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In oncology research and in biostatistics in general, data lies at the center of what one does. Data is the information gathered to answer a specific research question. The data one collects typically describes the subject, the intervention, or the outcome and is either quantitative or qualitative in nature. One often summarizes the data from a population or sample based on the center of the distribution. When summarizing data from a population or sample, one also needs to know how spread out observations are. Measures of dispersion help us understand the spread of data. Another aspect that is just as important for understanding data is the visualization of the data. Seeing the data visually represented in graph form can provide new understanding and perspective, as well as provide further details for analyzing that data. This chapter explores some common types of graphs such as histograms, box plot, and scatter plot.
This book is a study guide/self-evaluation tool to prepare for the ABPN exam and MOC exam in vascular neurology. It is representative of the areas tested on the exam, including the standard clinical and basic science of stroke and some of the esoterica that appear on the exam. The book serves as a study guide for any neurologist, internist, or family practitioner interested in expanding his or her knowledge in this important field. The practice exam question-and-answer format is an effective and engaging study method, as opposed to a didactic review or summary reader. It is useful also to identify areas of weakness that require further study. The book has over 600 questions divided across fifteen sections. The fifteen sections are as follows: Basic Science; Vascular and Brain Anatomy; Clinical Pathology; Pharmacology and Pharmacokinetics; Epidemiology, Genetics, Primary Prevention; Ischemic Disease of the Brain and Spinal Cord; Hemorrhagic Disease of the Brain and Spinal Cord; Neuro-Ophthalmology; Cardiovascular Disease; Hematology; Pediatric Cerebrovascular Disease; Neurovascular Imaging; Clinical Trials and Ethics; Recovery and Rehabilitation; and Case Studies in Cerebrovascular Disease. The questions include cytotoxic edema following cerebral ischemia, internal carotid artery; cavernous malformations; thiazide diuretics; fibromuscular dysplasia; transient global amnesia; spinal epidural hematomas; ischemic optic neuropathy; atrial fibrillation; Von Willebrand disease; Perinatal ischemic stroke; cerebral microbleeds; modified Rankin scale; botulinum toxin and so on. Explanatory answers with appropriate references are included to facilitate learning. Most of the references are relatively recent, but for certain topics, the classic references, such as Niels Lassen’s work on incomplete cerebral ischemia and Anthony Furlan’s classic description of retinal ischemia presenting as visual change in bright light have been included.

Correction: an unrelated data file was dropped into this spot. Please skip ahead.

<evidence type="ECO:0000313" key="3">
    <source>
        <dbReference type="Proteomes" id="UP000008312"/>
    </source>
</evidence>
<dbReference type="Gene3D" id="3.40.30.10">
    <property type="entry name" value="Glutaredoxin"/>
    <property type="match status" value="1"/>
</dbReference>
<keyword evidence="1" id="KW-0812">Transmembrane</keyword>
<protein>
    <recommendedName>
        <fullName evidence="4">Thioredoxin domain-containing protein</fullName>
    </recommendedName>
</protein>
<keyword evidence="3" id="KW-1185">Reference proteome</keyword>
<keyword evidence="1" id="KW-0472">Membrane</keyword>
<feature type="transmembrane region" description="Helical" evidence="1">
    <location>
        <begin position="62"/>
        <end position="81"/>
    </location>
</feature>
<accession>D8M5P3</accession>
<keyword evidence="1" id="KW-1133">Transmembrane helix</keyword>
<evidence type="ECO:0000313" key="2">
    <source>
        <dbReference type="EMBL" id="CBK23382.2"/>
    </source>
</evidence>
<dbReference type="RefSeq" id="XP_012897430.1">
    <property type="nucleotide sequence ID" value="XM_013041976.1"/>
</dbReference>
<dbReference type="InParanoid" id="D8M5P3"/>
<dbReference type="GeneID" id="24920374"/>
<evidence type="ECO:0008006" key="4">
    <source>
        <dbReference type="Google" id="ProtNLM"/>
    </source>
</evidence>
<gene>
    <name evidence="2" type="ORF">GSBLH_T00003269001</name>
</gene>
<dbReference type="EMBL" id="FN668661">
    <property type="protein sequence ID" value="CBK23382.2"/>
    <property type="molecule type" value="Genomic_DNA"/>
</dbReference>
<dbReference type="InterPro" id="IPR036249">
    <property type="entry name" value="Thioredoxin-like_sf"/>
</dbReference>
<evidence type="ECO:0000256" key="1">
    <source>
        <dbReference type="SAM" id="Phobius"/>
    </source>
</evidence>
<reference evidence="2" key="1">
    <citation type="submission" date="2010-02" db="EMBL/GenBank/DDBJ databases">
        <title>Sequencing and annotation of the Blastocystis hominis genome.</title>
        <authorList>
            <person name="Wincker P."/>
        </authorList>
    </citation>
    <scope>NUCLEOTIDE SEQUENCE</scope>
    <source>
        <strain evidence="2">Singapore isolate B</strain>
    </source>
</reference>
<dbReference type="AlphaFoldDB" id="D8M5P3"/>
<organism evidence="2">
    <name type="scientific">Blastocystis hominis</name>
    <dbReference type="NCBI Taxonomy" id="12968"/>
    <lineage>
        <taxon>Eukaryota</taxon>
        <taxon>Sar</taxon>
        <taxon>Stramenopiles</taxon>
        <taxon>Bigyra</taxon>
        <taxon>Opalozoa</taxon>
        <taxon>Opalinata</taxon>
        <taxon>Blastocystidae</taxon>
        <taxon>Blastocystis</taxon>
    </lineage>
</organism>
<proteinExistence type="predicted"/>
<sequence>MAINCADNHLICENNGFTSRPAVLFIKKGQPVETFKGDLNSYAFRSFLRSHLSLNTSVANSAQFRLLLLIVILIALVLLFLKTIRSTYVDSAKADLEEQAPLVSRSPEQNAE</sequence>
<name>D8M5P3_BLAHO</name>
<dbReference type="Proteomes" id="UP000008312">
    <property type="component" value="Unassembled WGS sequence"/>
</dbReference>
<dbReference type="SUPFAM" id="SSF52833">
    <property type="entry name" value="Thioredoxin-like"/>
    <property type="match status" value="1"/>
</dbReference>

The purpose of research and data analysis is to study and make conclusions about a population. Examples of populations in oncology include patients with stage III lung cancer, patients with metastatic breast cancer, or patients who receive a new chemotherapeutic agent or radiotherapy with a novel technique. Because it is often inconvenient, impractical, or impossible to study an entire population, a sample typically has to be chosen to represent the population. This representative sample is the group that will be studied to make determinations about an entire population. If the sample appropriately typifies a population, conclusions drawn about the sample may be directly applied to the population at large. The most scientifically appropriate sample is a simple random sample. Other sampling methods include probability sampling such as systematic sampling, stratified sampling, probability-proportional-to-size sampling, cluster sampling, quota sampling, minimax sampling, accidental sampling, line-intercept sampling, panel sampling, snowball sampling, or theoretic sampling.